Born to a Jamaican immigrant dad and a multiracial mother, Julian Johnson was a semi-professional soccer player, world-ranked martial artist, actress, and lived the life of a financial planner before dedicating her life to storytelling. Julian has achieved numerous accolades as well as overcome seemingly insurmountable odds. She loves telling authentic, nuanced stories inspired by her vast experiences and encouraging people to be kind and to never give up.
In the fall of 2018, she started her MFA in Screenwriting at UCLA and interned for Greg Berlanti Productions in 2019, before being tapped to be the Writers’ Production Assistant on Fox’s “Prodigal Son.” Currently, she is in development at CW / CBS Studios for the television pilot “Slay,” executive produced by Regina King and Reina King’s production company Royal Ties. Pam Veasey is attached to supervise. She also recently solidified a shopping agreement with Valhalla Entertainment for her sports series “DIVISION I.”
She is repped by The Cartel.
Sujana Gowni is a writer and political organizer who was born in Mississippi, and grew up between India, California, and Boston. She went to college for finance, but post quarter-life crisis, realized that spending the rest of her life behind a desk crunching numbers would hasten her mid-life crisis. Instead, she went into community organizing, and now splits her time between working for grassroots organizations & Human Rights Watch and writing stories.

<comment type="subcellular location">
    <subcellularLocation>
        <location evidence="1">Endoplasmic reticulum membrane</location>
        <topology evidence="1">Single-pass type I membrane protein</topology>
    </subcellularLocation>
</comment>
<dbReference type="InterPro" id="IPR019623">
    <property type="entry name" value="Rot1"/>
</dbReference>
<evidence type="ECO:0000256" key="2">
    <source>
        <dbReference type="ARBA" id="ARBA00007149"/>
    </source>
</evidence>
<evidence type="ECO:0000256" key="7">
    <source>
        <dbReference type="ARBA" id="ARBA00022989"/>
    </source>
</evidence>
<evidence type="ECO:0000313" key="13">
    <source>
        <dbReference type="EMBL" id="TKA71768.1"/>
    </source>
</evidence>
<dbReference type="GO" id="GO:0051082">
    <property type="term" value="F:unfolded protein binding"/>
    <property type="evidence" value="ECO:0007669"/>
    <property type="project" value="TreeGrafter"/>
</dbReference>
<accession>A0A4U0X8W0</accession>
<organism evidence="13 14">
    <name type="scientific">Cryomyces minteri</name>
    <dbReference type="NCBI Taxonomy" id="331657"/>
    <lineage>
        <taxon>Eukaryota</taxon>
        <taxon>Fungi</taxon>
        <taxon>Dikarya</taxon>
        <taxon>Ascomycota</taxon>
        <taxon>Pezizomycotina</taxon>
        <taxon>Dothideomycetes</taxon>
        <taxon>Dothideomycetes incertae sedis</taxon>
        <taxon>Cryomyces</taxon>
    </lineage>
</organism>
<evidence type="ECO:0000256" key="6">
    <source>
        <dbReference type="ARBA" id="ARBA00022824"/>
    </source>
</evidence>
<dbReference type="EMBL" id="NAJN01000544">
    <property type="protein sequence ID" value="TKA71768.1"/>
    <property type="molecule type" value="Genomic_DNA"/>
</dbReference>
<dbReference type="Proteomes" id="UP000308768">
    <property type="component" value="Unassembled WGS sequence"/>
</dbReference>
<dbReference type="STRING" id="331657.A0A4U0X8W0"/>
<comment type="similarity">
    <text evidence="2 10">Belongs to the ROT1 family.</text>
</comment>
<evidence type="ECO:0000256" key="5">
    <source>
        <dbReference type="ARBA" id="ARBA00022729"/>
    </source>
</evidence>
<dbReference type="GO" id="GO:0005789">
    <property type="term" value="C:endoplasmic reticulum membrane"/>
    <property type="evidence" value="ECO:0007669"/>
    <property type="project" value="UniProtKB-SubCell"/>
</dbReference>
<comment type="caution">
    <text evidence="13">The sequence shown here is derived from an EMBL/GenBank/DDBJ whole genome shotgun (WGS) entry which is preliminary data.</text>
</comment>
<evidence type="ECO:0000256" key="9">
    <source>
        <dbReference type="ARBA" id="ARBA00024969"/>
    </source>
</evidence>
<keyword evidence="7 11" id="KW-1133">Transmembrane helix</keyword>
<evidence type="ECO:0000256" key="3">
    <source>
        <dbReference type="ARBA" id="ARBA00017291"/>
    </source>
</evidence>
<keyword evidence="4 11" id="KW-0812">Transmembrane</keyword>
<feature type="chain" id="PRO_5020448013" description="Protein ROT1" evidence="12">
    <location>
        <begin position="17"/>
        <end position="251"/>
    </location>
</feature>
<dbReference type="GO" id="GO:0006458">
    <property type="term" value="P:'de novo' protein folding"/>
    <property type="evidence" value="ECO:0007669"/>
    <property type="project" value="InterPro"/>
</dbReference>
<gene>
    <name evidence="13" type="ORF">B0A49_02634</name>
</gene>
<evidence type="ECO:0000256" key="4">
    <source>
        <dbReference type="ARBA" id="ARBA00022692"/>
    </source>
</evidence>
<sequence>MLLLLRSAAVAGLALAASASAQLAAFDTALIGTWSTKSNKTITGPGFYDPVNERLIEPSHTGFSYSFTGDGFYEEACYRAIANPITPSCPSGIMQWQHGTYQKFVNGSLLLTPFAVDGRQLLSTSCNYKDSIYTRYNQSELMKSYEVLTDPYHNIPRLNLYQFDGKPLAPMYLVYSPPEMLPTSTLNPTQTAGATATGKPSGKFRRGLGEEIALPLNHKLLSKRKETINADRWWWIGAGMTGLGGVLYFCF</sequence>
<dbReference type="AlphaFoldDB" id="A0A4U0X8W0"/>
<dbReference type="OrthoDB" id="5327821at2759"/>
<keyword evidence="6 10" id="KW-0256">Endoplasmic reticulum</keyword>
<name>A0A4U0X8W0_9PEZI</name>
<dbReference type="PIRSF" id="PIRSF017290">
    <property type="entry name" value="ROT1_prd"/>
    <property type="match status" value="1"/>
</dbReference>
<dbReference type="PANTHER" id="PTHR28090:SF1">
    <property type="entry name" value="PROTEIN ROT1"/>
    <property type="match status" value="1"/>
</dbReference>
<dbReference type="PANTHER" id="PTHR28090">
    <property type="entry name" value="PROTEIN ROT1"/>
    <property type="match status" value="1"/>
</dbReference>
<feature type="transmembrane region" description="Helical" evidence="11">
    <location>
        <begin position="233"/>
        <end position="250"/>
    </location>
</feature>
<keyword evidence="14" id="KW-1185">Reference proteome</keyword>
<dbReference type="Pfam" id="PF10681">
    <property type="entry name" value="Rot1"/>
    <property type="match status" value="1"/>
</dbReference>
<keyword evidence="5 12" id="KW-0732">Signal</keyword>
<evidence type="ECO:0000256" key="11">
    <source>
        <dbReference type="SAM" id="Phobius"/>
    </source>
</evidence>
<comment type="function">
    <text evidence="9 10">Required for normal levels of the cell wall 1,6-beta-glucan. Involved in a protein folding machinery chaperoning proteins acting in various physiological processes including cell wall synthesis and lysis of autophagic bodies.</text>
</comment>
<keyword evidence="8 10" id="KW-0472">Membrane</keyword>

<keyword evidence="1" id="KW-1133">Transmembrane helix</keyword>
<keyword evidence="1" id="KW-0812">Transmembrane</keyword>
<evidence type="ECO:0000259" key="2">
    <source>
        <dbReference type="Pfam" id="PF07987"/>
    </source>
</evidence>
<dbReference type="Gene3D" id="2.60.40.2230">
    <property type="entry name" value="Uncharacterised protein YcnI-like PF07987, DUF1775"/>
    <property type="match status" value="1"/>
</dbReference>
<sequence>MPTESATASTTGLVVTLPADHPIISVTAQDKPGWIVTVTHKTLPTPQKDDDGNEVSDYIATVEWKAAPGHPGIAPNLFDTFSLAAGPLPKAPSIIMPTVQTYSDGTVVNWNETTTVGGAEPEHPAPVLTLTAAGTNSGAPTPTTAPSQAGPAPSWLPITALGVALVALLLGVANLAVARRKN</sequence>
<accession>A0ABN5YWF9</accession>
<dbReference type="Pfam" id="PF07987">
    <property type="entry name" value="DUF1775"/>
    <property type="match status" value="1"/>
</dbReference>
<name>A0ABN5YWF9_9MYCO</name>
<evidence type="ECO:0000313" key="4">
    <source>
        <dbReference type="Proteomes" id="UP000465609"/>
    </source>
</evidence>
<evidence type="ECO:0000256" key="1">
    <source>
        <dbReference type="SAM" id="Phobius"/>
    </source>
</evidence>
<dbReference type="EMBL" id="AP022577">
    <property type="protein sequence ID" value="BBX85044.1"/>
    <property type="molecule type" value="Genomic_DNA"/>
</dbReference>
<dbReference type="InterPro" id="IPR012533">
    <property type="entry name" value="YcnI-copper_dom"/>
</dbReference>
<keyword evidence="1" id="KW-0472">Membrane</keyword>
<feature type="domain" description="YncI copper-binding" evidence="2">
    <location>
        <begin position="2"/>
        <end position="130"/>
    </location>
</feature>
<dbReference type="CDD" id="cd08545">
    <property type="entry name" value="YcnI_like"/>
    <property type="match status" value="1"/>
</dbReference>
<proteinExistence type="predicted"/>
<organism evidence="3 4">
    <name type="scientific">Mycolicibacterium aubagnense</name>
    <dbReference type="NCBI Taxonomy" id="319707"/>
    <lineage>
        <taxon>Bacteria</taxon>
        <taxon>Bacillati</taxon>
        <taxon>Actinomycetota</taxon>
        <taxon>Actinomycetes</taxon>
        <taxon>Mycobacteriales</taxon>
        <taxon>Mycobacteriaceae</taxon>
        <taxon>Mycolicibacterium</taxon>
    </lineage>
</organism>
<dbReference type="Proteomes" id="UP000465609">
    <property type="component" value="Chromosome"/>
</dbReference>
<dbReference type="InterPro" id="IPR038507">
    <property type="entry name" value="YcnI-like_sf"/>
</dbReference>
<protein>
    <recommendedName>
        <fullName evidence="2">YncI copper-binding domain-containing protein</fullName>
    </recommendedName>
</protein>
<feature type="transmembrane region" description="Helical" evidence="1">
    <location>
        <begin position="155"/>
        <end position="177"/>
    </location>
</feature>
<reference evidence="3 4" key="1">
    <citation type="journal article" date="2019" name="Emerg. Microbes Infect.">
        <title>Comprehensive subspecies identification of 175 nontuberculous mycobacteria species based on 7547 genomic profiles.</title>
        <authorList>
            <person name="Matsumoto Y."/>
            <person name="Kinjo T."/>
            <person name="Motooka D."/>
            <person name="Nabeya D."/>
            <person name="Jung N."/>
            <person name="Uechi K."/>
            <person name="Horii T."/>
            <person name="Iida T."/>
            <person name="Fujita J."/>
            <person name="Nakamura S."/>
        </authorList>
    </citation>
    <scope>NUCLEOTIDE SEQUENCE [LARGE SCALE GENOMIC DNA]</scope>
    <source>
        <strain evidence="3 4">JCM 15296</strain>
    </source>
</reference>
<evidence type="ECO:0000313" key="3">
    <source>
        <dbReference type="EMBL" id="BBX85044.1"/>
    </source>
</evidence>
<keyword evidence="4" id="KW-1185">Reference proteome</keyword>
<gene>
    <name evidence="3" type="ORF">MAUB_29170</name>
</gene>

As a writer, she’s placed in Launchpad’s Pilot and Feature competitions, the PAGE awards, the Academy Nicholls Fellowship, and was most recently a fellow of the Women in Film/Black List feature lab. She’s previously been published in outlets such as Truth-Out, Times of India and Democracy Now. In her spare time, she volunteers as a legal observer with the National Lawyers Guild and writes stories for gaming studios.
She is repped by Kaplan/Perrone and Paradigm.
Hussain Pirani is a storyteller with over a decade of experience directing short films, documentaries, and commercials. After graduating from the University of Texas at Austin, he started out in casting and spent nine months canvassing the U.S. for Terrence Malick’s Oscar-nominated “The Tree Of Life.” This experience evoked an enduring love for flawed, complex characters and thought-provoking material. Over the past 10 years, he has traveled globally as a filmmaker, including producing a documentary in the Peruvian Amazon.
In 2018, Hussain relocated from Austin to Los Angeles and attended UCLA’s Professional Program. Today, he writes grounded dramas steeped in genre and, being an immigrant himself, explores themes of family, identity, and social oppression. In addition to joining Writers on the Verge, Hussain was a finalist for the 2020 CBS Writers Mentoring Program. He is also a member of the Creative Network (from Ron Howard and Brian Grazer’s Imagine Impact) and was recently featured as a staff pick on the platform.